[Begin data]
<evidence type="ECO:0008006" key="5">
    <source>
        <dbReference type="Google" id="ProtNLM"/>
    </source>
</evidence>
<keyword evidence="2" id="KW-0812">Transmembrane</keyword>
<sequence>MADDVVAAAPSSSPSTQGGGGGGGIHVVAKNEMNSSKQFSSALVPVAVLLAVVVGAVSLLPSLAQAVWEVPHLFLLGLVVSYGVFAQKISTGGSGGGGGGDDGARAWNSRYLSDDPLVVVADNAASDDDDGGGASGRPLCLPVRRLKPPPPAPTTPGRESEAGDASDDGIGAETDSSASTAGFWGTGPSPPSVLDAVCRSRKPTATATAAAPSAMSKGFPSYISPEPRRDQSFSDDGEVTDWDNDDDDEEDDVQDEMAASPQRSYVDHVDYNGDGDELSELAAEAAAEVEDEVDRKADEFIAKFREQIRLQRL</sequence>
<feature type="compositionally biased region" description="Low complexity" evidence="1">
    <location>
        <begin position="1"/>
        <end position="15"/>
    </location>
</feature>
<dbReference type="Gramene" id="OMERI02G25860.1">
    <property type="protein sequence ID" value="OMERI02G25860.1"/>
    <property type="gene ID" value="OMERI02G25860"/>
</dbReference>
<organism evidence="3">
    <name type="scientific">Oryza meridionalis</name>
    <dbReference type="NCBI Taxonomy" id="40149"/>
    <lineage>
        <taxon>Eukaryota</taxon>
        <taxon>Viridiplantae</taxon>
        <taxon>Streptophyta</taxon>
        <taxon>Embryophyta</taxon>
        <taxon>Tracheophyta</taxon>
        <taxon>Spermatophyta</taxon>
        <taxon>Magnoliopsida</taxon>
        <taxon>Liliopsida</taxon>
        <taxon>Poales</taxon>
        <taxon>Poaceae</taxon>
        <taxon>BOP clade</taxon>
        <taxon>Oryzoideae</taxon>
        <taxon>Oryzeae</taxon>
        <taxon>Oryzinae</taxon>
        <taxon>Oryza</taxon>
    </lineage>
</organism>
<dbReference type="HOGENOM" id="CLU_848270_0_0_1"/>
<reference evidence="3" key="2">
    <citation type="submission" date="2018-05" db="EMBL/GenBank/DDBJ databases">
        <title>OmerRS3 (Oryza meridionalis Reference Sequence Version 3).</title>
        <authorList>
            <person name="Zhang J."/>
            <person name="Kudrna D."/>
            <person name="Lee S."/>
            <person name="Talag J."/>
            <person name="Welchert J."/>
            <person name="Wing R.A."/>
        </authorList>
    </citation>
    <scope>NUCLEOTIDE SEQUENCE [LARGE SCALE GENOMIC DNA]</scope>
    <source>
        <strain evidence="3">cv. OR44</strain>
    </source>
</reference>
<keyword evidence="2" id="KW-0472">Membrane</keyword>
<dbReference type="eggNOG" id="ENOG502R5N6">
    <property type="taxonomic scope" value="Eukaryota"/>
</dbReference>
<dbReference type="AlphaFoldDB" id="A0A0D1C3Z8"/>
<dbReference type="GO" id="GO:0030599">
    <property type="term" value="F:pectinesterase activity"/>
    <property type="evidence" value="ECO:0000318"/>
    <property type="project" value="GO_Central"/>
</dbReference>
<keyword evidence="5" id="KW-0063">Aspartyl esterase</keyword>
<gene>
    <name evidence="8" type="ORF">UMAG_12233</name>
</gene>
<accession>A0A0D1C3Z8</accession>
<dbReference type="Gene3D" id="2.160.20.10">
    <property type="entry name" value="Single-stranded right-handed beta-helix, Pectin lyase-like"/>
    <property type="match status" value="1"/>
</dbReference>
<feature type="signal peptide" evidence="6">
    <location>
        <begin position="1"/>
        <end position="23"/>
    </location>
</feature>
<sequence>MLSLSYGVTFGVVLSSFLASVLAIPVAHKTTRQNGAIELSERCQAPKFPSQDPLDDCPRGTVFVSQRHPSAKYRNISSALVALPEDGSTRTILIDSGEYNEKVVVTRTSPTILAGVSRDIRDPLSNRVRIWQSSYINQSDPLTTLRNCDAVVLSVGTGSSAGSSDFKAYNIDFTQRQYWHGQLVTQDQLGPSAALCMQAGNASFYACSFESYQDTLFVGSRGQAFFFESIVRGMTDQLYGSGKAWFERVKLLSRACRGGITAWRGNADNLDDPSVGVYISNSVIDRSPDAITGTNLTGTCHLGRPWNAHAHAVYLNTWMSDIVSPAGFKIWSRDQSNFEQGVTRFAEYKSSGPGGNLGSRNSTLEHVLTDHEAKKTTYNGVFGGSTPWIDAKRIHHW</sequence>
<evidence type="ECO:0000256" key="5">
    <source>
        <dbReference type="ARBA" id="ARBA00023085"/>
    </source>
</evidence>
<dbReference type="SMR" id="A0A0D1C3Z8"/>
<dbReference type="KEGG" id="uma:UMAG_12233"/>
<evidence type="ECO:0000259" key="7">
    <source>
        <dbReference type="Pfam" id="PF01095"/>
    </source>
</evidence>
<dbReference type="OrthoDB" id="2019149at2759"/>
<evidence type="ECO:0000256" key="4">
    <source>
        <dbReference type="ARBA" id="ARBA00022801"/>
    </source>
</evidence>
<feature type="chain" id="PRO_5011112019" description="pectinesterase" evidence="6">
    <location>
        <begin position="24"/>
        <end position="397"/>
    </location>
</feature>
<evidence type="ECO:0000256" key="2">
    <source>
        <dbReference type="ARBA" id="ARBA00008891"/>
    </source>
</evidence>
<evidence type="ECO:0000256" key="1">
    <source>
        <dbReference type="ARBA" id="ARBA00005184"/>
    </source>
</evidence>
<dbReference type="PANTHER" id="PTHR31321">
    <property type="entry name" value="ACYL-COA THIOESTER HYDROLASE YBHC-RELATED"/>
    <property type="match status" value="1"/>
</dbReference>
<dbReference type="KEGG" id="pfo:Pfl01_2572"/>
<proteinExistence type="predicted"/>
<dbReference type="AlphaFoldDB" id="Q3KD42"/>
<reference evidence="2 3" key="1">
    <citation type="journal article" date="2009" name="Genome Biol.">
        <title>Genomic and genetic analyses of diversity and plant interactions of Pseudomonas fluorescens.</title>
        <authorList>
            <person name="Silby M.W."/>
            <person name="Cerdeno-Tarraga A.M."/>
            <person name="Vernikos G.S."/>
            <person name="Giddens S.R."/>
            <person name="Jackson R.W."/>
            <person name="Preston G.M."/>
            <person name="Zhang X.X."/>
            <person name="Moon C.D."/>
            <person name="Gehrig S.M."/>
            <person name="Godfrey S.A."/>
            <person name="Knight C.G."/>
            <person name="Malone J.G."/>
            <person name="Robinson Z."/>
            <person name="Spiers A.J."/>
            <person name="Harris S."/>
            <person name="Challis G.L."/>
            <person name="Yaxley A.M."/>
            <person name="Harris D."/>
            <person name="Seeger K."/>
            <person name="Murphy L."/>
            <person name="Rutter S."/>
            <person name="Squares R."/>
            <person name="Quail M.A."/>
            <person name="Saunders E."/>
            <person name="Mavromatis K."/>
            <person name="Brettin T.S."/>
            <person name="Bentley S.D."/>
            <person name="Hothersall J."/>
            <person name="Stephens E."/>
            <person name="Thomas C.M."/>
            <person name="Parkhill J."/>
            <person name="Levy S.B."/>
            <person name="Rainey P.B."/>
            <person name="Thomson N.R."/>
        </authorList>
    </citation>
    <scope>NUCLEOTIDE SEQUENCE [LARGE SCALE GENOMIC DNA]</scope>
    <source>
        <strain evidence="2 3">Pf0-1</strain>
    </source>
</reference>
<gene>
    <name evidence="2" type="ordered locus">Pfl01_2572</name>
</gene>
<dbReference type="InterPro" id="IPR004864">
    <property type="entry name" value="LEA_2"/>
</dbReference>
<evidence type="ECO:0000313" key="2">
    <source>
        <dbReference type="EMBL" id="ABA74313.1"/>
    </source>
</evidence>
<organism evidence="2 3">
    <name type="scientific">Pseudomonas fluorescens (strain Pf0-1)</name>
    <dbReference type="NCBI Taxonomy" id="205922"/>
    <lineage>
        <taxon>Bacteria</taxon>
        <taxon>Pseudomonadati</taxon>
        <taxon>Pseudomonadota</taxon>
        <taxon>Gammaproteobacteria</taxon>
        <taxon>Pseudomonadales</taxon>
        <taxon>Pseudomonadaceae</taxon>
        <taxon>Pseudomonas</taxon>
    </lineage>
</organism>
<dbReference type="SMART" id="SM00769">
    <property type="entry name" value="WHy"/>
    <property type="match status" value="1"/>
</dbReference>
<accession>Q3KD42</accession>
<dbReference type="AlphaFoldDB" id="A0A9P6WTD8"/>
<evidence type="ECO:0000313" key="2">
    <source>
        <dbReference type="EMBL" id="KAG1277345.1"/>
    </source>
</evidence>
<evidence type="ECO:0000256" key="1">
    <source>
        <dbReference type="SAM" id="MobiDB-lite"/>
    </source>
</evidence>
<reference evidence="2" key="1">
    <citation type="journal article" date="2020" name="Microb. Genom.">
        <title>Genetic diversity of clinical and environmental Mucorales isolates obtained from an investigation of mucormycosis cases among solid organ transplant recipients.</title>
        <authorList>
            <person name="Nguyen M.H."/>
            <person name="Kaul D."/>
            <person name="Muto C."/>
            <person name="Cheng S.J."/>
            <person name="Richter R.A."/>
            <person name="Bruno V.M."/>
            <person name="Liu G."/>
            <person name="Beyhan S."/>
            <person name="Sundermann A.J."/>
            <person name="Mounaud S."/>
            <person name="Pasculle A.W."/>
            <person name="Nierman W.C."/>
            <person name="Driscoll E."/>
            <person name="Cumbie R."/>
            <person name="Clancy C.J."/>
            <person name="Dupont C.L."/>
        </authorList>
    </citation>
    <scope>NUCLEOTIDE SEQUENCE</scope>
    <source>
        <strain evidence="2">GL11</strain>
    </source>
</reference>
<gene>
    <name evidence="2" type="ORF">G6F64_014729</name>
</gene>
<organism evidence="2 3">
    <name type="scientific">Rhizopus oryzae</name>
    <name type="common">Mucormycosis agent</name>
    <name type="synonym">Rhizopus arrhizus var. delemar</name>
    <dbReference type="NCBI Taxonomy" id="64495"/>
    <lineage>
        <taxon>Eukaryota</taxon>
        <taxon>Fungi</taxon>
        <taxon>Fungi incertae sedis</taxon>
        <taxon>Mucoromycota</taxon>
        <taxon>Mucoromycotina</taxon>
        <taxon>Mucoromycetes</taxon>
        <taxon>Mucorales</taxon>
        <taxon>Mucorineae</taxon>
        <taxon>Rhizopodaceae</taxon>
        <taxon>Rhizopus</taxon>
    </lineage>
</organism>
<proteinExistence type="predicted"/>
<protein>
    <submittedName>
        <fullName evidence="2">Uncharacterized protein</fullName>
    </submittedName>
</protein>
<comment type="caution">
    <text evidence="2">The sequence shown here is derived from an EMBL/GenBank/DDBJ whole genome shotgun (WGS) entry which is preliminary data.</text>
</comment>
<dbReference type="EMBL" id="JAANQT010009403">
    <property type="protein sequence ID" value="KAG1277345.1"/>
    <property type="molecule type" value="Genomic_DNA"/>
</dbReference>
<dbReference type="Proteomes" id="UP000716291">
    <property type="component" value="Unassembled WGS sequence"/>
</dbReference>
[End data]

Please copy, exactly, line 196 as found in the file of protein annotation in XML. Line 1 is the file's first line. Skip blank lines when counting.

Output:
</dbReference>